The headline of The Dallas Morning News May 25, blog post by Julie Fancher describes the new council’s “fresh start” in the following way.
Despite calls for fresh start, Addison’s new City Council is already fighting
Published: May 25, 2016 3:36 pm
“At their second meeting Tuesday night, they bickered for more than an hour about a town newsletter,” the story states. Bickering. That’s right. Unfortunately, there was plenty of it. Bickering is what this Council was void of for the past two years. Now it’s back.
If you missed this article following the May 24 Council meeting, the article was published in the actual paper Sunday, five days after it appeared in the blog under the title “After Push for unity, new council resumes fighting.” If you missed it altogether, you can read it by clicking on this link to read the entire blog article:
Facts Matter has learned that following the May 24 meeting several citizens have expressed their disappointment at the newly elected Council’s divisive behavior by writing letters stating their displeasure and disappointment at the termination of the Mayor’s newsletter to Council members and the City Manager. Given the response several have received from new council member Paul Walden, acknowledgement of these citizens’ concerns seems to be falling on deaf ears.
“I am sorry we disagree on this issue,” writes Walden. “As you may or may not know I served six years as a City Councilman in Farmers Branch (1999-2005). There was (and still is) a staff generated and taxpayer funded Newsletter in existence. There never was any controversy associated with that document.”
“I wouldn’t hold out Farmers Branch as a stellar city government in any way; it has a shameful national reputation as being racist,” responded one citizen who seems to express a concern that several are making about this councilman’s relation to the neighboring city.
As for the informational quality of the Farmers Branch newsletter, check it out for yourself if you can easily find it on the city’s website.
A Sick Sense of Pride
Fact: Supporters of the new council members are so proud of the personally vindictive comments that Guillermo Quintanilla delivered during the Public Comment session of the May 24 Council meeting that they recently sent out an email to their followers that contained all of the actual content of his derogatory remarks. Now that same content has proudly been posted on the Truth in Addison website.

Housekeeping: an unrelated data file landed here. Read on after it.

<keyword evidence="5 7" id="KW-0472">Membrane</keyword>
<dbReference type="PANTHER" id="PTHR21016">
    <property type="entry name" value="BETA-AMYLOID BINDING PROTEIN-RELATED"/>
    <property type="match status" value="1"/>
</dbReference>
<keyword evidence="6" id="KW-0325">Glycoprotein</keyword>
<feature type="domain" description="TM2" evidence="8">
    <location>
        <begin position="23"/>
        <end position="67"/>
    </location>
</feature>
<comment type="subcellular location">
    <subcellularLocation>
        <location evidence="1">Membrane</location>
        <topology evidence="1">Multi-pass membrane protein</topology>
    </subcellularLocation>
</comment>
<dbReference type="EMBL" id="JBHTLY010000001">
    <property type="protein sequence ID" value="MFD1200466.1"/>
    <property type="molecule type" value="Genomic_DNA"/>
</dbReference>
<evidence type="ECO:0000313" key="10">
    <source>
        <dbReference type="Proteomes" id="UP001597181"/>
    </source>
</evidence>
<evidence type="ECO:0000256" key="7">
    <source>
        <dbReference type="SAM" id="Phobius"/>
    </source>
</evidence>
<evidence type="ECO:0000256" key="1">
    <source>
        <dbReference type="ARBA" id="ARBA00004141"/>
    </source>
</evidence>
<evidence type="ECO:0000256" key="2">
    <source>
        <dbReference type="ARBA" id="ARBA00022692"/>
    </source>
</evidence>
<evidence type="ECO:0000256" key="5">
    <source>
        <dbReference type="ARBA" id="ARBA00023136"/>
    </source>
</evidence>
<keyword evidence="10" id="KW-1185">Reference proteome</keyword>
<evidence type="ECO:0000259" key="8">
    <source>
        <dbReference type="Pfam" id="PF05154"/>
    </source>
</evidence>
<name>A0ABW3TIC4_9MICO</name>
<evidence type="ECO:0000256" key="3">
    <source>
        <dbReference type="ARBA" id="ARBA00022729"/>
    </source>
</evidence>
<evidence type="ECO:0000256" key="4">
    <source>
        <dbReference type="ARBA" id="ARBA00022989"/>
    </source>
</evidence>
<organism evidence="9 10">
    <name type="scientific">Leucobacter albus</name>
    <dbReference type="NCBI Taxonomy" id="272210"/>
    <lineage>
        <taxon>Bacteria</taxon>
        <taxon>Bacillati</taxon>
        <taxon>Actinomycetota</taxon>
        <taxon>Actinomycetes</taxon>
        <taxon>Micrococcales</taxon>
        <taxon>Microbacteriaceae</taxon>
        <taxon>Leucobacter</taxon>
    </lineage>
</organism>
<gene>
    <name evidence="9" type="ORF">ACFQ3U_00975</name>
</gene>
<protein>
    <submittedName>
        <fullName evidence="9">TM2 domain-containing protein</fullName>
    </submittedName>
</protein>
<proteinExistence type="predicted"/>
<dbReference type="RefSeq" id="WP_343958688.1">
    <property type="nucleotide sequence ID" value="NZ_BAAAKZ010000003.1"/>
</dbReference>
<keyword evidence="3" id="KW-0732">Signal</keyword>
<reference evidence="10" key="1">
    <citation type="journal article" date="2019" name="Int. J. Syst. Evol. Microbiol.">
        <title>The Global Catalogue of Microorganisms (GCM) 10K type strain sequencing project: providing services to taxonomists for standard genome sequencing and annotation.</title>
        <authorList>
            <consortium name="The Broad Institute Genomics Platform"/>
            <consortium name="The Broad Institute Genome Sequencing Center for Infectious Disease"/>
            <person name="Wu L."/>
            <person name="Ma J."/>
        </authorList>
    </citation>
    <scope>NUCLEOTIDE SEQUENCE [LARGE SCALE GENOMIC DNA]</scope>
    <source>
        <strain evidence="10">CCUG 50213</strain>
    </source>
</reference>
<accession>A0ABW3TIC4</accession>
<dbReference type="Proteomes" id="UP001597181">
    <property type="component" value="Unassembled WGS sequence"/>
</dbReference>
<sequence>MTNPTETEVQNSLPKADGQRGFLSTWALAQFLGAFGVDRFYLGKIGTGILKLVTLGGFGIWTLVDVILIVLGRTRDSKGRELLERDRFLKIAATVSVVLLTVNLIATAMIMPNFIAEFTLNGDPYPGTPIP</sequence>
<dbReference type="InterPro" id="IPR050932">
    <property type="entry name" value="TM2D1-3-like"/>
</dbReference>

Fact: Among one of Quintanilla’s distortions was his statement that an email (he undoubtedly was referring to Facts Matter) “falsely told people that it was the new councilmembers who put the newsletter on the agenda.” That, in fact, is a lie. Facts Matter found out about this agenda item the same night some fifteen residents and councilmember Ivan Hughes found out about it—at the Mayor’s Coffee on May 18 at the Sidewalk Café in Addison Circle. What Facts Matter actually wrote was: “What you will also find on Tuesday’s agenda is a discussion and consideration of the termination of the mayor’s newsletter. This will also include a public hearing.” As you can see, there was NO mention of “who” put this item on the agenda.
Fact: What Facts Matter did state was that an item would be on the agenda dealing with “the complaints filed with the Texas Ethics Commission by Jim Duffy and John Oliver that the Mayor’s newsletter is ‘political advertising’.”
To adhere to full transparency, if there was some other so-called email that was sent out, Quintanilla, or whoever helped him write his speech, needs to provide the actual email and reveal who sent it and its full content.
As you can see by the actual cut-and-paste of the initial part of the concerned_citizens16 email, the recipients have all been “blind copied” so as not to reveal their identities. Further, the individual who sent the email has used a veiled email address to hide any transparency as well.
Date: 5/28/2016 9:37 AM (GMT-06:00)
Subject: Last Council Meeting
These are the comments made by Guillermo Quintanilla at the last council meeting: (The disgusting commentary follows in its entirety)
The Mayor’s Coffee